Co-op People

Janet Bowers

Trufflemaker

For years, Janet Bowers would make truffles as gifts for friends and colleagues, but, she says, “Never in my wildest dreams did I think I could do it professionally.” After all, she already had a full-time job as a practicing psychologist. 

Bowers, a member of South Central Power Company, grew up in Chillicothe and went on to work for the National Park Service and as a schoolteacher before deciding to earn her doctorate in clinical and forensic psychology.

Joe Lockhart

Iron man

A woman who had purchased a skillet from Lockhart Ironworks recently asked Doug Lockhart if he could add a helper handle to her cookware. The veteran blacksmith, a South Central Power Company member, gladly obliged.

Lockhart’s shop sits amid 83 acres of woods and fields on his farmstead, 10 miles northeast of Logan. He and his wife, Berta, live in an 1824 log farmhouse; keep ducks and goats for eggs, meat, and milk; raise some hay; and harvest their trees for lumber that they cut in the farm’s sawmill.

Bob Jenkins and Sam Gross

First Flight

Josh Maihle of Columbus still remembers the first airplane ride he ever took. “I remember I was just 6 years old and riding in the backseat of a small, yellow private plane,” says Maihle.

Bob and his wife, Jill — members of Consolidated Cooperative in north-central Ohio — own two small, vintage aircraft. “We own a 1947 Cessna 120 and a 1946 Piper J-3 Cub,” says Bob. “I also co-own a 1972 Cessna 172 with my son, Shawn.”

Jenkins has been flying for more than 50 years, ever since his father taught him to fly. He made his first solo flight at age 16 and earned his private pilot’s license in his early 20s.  

Nancy Crow

Star quilter

Nancy Crow’s quilts hang in the Smithsonian and the Museum of Folk Art. They’ve been on exhibit in China, England, France, and other countries. Some of her quilts even appear on the covers of two of Maya Angelou’s books.

Surprisingly, for a fabric artist as accomplished as Crow is, she did not learn to sew when she was young. She became an avid knitter in high school, but didn’t create any fabric art until she took a course in tapestry weaving at Ohio State University. Her BFA and MFA degrees from the university were focused on ceramics art.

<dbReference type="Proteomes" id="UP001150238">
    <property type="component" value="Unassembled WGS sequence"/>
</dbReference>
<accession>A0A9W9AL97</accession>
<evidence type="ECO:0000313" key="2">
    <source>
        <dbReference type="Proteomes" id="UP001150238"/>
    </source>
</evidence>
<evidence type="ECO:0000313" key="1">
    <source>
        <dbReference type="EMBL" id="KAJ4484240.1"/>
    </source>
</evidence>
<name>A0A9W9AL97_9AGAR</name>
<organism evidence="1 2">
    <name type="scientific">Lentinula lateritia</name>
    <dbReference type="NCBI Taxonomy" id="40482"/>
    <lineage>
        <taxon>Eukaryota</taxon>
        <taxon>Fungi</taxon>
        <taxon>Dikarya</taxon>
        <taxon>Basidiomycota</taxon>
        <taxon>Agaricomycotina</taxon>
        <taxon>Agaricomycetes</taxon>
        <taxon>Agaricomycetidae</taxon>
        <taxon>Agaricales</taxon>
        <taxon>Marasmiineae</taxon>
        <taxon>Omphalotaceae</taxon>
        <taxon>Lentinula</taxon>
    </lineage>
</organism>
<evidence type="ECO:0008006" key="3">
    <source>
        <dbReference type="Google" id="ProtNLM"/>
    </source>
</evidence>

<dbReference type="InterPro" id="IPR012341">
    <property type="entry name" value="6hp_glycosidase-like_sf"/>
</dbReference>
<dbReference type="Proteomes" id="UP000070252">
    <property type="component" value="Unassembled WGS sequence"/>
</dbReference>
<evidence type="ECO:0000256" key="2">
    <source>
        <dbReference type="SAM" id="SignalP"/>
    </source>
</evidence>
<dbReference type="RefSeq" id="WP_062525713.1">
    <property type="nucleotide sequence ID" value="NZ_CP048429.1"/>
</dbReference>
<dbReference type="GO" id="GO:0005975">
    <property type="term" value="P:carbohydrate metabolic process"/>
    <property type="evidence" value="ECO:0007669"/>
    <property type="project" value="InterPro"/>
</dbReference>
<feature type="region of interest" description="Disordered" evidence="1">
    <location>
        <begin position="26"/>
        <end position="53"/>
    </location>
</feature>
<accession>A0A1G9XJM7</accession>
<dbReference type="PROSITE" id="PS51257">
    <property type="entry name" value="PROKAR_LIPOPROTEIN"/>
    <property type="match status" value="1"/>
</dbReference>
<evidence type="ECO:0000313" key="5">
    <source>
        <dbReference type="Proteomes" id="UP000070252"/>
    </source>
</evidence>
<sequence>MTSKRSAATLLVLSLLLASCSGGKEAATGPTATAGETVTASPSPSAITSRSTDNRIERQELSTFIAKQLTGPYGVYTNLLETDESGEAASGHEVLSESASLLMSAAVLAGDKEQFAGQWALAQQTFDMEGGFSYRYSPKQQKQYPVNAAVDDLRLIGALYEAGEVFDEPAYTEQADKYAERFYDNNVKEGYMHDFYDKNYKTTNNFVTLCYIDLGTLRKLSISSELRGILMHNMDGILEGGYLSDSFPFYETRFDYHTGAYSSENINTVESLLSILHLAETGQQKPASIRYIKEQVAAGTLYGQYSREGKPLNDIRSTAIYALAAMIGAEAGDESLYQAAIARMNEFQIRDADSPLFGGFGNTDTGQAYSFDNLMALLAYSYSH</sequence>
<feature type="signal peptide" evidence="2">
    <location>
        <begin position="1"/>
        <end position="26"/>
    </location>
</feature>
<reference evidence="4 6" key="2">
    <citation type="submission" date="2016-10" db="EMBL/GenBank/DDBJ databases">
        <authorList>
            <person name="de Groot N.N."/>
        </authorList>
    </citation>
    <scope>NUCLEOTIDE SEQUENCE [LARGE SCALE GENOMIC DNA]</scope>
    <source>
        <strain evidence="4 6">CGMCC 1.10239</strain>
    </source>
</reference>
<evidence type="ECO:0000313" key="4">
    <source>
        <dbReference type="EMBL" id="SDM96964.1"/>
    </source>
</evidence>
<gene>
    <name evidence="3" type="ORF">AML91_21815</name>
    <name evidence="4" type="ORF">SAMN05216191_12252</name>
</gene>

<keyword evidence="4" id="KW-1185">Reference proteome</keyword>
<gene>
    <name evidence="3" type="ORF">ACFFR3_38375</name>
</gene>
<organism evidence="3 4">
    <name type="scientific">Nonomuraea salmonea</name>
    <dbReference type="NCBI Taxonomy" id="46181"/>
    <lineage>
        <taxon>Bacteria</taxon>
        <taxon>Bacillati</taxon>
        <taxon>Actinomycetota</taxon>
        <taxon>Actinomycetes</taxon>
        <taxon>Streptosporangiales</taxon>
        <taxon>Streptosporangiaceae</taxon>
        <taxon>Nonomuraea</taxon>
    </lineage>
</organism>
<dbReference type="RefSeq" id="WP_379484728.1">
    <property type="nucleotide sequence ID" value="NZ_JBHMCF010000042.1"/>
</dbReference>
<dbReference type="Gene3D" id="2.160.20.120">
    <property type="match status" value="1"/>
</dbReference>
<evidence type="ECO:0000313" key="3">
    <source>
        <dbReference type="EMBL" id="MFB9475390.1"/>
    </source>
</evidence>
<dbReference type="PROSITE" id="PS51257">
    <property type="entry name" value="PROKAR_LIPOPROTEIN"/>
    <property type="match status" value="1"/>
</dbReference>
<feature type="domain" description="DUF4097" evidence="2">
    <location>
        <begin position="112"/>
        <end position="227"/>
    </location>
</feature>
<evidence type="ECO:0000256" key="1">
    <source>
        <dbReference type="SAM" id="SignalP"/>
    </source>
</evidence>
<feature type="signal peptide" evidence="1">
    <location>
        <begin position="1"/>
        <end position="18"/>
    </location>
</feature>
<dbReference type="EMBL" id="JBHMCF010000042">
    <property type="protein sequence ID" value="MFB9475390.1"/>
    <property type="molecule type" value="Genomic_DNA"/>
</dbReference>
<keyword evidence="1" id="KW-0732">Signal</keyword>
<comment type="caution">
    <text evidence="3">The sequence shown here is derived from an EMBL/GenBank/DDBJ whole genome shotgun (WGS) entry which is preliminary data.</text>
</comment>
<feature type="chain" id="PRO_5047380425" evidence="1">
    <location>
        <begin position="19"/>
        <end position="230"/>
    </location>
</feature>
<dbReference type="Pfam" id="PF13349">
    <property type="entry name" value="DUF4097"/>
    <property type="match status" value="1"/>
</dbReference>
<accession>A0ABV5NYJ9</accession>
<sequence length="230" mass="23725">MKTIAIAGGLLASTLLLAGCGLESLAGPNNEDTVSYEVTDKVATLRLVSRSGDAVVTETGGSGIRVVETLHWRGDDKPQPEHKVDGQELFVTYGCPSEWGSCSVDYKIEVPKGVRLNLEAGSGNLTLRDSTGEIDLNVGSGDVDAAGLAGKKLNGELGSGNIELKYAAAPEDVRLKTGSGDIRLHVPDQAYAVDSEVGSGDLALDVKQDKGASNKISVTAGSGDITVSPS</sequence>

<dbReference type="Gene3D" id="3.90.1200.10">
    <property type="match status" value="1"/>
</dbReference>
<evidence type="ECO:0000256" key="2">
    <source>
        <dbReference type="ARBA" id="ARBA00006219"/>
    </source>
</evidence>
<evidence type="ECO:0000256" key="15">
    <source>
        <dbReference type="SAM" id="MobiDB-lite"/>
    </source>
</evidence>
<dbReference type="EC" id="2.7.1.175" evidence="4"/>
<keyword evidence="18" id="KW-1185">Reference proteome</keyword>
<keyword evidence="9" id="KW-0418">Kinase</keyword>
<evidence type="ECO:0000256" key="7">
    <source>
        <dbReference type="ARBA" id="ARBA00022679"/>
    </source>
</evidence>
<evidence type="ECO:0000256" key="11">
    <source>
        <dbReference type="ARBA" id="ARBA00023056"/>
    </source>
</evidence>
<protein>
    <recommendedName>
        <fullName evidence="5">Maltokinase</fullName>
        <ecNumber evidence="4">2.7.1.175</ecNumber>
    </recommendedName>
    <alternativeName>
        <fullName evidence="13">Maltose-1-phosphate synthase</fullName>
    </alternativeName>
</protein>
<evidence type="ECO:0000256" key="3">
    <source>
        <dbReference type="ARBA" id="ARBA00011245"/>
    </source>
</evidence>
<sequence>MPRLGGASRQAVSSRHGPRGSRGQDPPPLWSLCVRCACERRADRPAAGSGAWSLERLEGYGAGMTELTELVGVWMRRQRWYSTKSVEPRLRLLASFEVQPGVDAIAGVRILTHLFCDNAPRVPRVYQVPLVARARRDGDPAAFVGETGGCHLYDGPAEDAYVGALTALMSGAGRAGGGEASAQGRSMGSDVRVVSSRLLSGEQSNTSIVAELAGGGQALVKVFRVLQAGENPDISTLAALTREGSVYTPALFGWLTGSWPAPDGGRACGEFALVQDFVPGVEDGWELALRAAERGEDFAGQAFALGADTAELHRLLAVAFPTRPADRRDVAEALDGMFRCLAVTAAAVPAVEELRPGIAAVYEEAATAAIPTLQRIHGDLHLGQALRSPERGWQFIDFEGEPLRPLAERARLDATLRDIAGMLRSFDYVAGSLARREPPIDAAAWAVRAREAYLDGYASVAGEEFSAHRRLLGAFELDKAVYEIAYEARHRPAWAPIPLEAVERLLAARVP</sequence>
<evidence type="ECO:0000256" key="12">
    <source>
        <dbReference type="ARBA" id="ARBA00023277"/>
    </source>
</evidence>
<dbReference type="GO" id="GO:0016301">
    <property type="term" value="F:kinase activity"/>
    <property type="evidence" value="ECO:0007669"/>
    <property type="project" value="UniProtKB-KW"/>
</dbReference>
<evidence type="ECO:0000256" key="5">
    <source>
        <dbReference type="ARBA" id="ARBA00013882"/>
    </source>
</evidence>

Dawn and Carson Combs

Healthy innovation

At first glance, the interior of Soda Pharm looks like your typical coffeehouse: exposed brick wall, comfy chairs and couches that welcome lingering stays, and a variety of chalkboards displaying the seasonal menu and

Welcome to Soda Pharm, where the old-fashioned pharmacy soda fountain concept is reborn — this time with the modern twist of innovative self-care through functional food and natural medicinal herbs. 

Pumpkin variety

Smashing pumpkins

For only the fourth time in its more than century-long history, there will be no Circleville Pumpkin Show this year — yet another scheduling casualty of the COVID-19 pandemic.

No one is more disappointed than Jack Pine. 

Born in rural Tarlton in southern Ohio, Pine began studying glass-blowing decades ago in Seattle, Washington, and says he’s still perfecting the process to this day at his studio in Laurelville, where he’s a member of South Central Power Company. “I knew I was in love with glass-blowing from the start, as it involves everything I enjoy as an artist,” Pine says. “It’s a mystical medium, and I was drawn to it immediately. You take a glob of hot, molten glass from the furnace and turn it into a gorgeous work of art — that initial experience was magical to me and continues to be.” 

Tom Graham with pigs

YouTube sensations

The sign posted outside the biosecure barn where Tom Graham raises some 2,400 pigs at a time says “NO ENTRY.” Nonetheless, Graham has given tours of his wean-to-finish operation at Oaklawn Farm to hundreds of children in grades K–12. How does he do it?

“We used to bring in busloads of kids, but after we got a biosecure barn, there wasn’t much they could see,” says Graham. He built the facility in 2004 in order to raise gilts and barrows on a contractual basis for Johnstown-based Heimerl Farms. The arrangement not only frees Graham from worries about market fluctuations but also furnishes income that has helped his close-knit family remain on their farm. “I always tell people my wife teaches at Zanesville High School so I can keep farming,” he says with a grin. 

Man holding puppy

Training K-9

Al Gill believes well-trained German shepherds can mean the difference between life and death in many law enforcement situations.

The property is now home to a world-class training facility as well as housing units for male and female officers who come from across the country to participate in academy classes. There is also a kennel that can accommodate 60 adult dogs as part of the business’ breeding operation.

Indian Creek Distillery

American spirits

On a splendid day in May when bright sunshine bathes Ohio and seems to portend progress against the coronavirus, Missy Duer arranges bottles of whiskey in the antique-laden tasting room at Indian Creek Distillery.

“This farm has always been the hub of my family’s life,” says Missy. “I grew up two minutes away and loved coming here as a girl. Now my grandchildren represent the farm’s eighth generation of Staleys, and they love it, too.” 

Roger Trump with airplane

Crop duster

Roger Trump, owner of Trump Aviation Inc. in rural Darke County, expects to be busy this year doing his part to support agriculture from high above farm fields.

“Some people mistakenly think flying across the sky and then swooping down over fields to deliver the payload is romantic or glamorous,” he says. “It’s grueling work, and the most important part is bringing the plane home in one piece. There is never an end to routine maintenance.”